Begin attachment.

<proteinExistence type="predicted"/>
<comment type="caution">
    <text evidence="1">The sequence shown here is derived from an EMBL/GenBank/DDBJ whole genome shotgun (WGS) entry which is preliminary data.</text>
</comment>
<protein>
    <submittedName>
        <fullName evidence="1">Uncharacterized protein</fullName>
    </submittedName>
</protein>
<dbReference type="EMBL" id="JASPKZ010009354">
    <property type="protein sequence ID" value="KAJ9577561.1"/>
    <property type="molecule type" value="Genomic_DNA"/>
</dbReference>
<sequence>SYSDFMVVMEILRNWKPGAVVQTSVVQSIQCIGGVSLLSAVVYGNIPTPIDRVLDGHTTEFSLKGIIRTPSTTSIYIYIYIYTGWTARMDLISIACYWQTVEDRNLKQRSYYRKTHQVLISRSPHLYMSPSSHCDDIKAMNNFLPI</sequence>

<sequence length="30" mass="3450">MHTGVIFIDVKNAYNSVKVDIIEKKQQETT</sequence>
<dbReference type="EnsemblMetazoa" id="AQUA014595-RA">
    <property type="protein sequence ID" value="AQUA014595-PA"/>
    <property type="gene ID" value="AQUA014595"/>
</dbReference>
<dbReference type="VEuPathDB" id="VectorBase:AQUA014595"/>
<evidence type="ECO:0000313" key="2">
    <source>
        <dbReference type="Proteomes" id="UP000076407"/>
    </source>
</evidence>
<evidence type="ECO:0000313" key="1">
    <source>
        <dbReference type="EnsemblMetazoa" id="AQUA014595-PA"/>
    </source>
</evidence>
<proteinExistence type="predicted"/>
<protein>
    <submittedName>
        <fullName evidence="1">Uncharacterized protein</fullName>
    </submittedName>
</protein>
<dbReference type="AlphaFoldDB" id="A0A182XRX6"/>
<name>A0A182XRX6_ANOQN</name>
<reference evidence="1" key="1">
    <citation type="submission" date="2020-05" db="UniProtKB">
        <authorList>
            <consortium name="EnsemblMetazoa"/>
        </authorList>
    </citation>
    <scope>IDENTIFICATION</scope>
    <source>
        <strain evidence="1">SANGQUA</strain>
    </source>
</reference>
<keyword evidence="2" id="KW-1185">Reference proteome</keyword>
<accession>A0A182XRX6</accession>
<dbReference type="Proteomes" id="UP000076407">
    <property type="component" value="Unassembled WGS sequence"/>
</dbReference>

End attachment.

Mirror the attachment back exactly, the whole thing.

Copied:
<proteinExistence type="predicted"/>
<comment type="caution">
    <text evidence="1">The sequence shown here is derived from an EMBL/GenBank/DDBJ whole genome shotgun (WGS) entry which is preliminary data.</text>
</comment>
<protein>
    <submittedName>
        <fullName evidence="1">Uncharacterized protein</fullName>
    </submittedName>
</protein>
<dbReference type="EMBL" id="JASPKZ010009354">
    <property type="protein sequence ID" value="KAJ9577561.1"/>
    <property type="molecule type" value="Genomic_DNA"/>
</dbReference>
<sequence>SYSDFMVVMEILRNWKPGAVVQTSVVQSIQCIGGVSLLSAVVYGNIPTPIDRVLDGHTTEFSLKGIIRTPSTTSIYIYIYIYTGWTARMDLISIACYWQTVEDRNLKQRSYYRKTHQVLISRSPHLYMSPSSHCDDIKAMNNFLPI</sequence>

<sequence length="30" mass="3450">MHTGVIFIDVKNAYNSVKVDIIEKKQQETT</sequence>
<dbReference type="EnsemblMetazoa" id="AQUA014595-RA">
    <property type="protein sequence ID" value="AQUA014595-PA"/>
    <property type="gene ID" value="AQUA014595"/>
</dbReference>
<dbReference type="VEuPathDB" id="VectorBase:AQUA014595"/>
<evidence type="ECO:0000313" key="2">
    <source>
        <dbReference type="Proteomes" id="UP000076407"/>
    </source>
</evidence>
<evidence type="ECO:0000313" key="1">
    <source>
        <dbReference type="EnsemblMetazoa" id="AQUA014595-PA"/>
    </source>
</evidence>
<proteinExistence type="predicted"/>
<protein>
    <submittedName>
        <fullName evidence="1">Uncharacterized protein</fullName>
    </submittedName>
</protein>
<dbReference type="AlphaFoldDB" id="A0A182XRX6"/>
<name>A0A182XRX6_ANOQN</name>
<reference evidence="1" key="1">
    <citation type="submission" date="2020-05" db="UniProtKB">
        <authorList>
            <consortium name="EnsemblMetazoa"/>
        </authorList>
    </citation>
    <scope>IDENTIFICATION</scope>
    <source>
        <strain evidence="1">SANGQUA</strain>
    </source>
</reference>
<keyword evidence="2" id="KW-1185">Reference proteome</keyword>
<accession>A0A182XRX6</accession>
<dbReference type="Proteomes" id="UP000076407">
    <property type="component" value="Unassembled WGS sequence"/>
</dbReference>